Your campus, Your story
“Four dicks, seven balls. Pretty fucked up, right?” opens a slam poem entitled “Four dicks” by Ariel VandenBosch. Slam poetry is an art form of free expression where poets from all walks of life can step on stage and tell their story. The Central Michigan University registered student organization Word Hammer, practices this art, allowing CMU students to speak their minds, however unconventional or shocking they may be.
“Slam is like a lifestyle,” Lavender Gary, a Word Hammer member said. “Everything you use on stage, you use in real life. That’s what I like about it.”
For those who have never heard or seen slam, it is a lot different from the conventional ideal of poetry. Slam is usually raw and uncensored, covering topics from sex and government to racism and love. Slam is a performance, where the poet weaves their words, then “slams” them straight into the audience’s face.
“Slam poetry is not like regular poetry readings where you get up, you read poetry and everybody just claps really softly at the end,” Jillian Hepinstall, a graduating member of Word Hammer said. “This is interactive with the audience and you can write about anything and you can say anything in your poetry. You have just random people from the audience scoring and the best part about it is that the audience gets really involved. You can boo and cheer during a performance and it’s the most exciting environment you can ever be in.”
“It was an honor and seeing so many other poets and teens from other schools was an inspiration,” Hepinstall, who was also a member of the national team, said. “I actually wrote more poetry while I was there than I have in a long time.”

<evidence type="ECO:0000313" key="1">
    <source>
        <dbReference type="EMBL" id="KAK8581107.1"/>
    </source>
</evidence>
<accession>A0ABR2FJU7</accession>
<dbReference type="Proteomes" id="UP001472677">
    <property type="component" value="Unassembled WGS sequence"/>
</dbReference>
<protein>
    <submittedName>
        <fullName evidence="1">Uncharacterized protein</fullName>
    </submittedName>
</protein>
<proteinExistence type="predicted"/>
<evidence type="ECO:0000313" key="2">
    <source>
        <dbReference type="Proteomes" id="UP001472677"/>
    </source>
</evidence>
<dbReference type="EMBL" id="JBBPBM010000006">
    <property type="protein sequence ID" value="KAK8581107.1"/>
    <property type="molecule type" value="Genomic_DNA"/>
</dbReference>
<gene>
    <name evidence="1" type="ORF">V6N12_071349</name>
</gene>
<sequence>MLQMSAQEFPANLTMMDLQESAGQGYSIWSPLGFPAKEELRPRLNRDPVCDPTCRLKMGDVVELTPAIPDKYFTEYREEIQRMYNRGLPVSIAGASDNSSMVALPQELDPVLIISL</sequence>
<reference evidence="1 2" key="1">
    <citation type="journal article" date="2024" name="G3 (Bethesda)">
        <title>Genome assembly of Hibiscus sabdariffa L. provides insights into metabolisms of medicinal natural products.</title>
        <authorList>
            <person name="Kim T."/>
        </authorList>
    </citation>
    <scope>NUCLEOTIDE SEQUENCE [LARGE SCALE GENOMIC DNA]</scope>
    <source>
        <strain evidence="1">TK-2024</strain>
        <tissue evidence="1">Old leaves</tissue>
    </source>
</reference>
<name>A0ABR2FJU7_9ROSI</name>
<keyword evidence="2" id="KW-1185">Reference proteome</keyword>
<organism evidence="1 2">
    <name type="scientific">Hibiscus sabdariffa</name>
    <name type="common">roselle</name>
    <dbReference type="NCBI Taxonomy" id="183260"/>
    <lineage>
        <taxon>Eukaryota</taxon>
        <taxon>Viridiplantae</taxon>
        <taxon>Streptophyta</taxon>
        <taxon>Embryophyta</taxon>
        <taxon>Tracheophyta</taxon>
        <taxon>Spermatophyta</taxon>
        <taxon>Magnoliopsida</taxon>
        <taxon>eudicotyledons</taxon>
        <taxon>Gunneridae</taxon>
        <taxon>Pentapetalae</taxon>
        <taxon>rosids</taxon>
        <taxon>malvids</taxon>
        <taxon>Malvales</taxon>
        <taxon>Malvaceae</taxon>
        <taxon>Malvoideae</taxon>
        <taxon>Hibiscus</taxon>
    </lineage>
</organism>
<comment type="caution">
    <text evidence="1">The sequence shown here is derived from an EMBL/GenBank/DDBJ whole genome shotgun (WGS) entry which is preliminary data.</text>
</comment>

According to the members, Word Hammer is a very different type of group because they are more of a family.
“This is the only group of people that goes out after meetings, spends time together,” Gary said. “Whenever I’m in trouble, I call someone from Word Hammer. It’s one of the things that keeps me here.”
Word Hammer members also take much pride in the diversity of their group. Many said that the intense lack of discrimination is what drew them in and made them stay.
“If you look at the requirements to be an RSO and the non discrimination clause, we have people that fit into every single category,” Richard Bronson, the former Word Hammer president said. “We have people of different races, disabilities, genders, sexual orientations, everything.”
The members of Word Hammer are all very open to new talent and anyone who is interested.
“I would definitely encourage people to check it out because at Word Hammer, we speak the truth,” Joshua Taylor, member of the Word Hammer national team said.
Word Hammer as a whole holds a special and different meaning for every member in his or her own right.
“Slam has become my tool of release. It’s special to me because I’m speaking my own words,” Katie Sullivan, current Word Hammer President said. “Also, I live Slam more and more all the time…on the weekend my go-to group of people to hang out with are all in Slam with me. I don’t know what I’d do without these people.”
In the coming years, many members expressed that their goals are to do more on-campus slams and to win nationals as well.
“I would like to see more slam poetry being brought to people so that they can be more aware of what it is and the kind of performance outlet it is,” Jenny Wright, a Word Hammer member said. “But at the same time it’s a writing outlet too. It’s a great place to express yourself.”
The drive of the people who love slam and performing will continue to make strides on campus for Word Hammer and for the art of slam.
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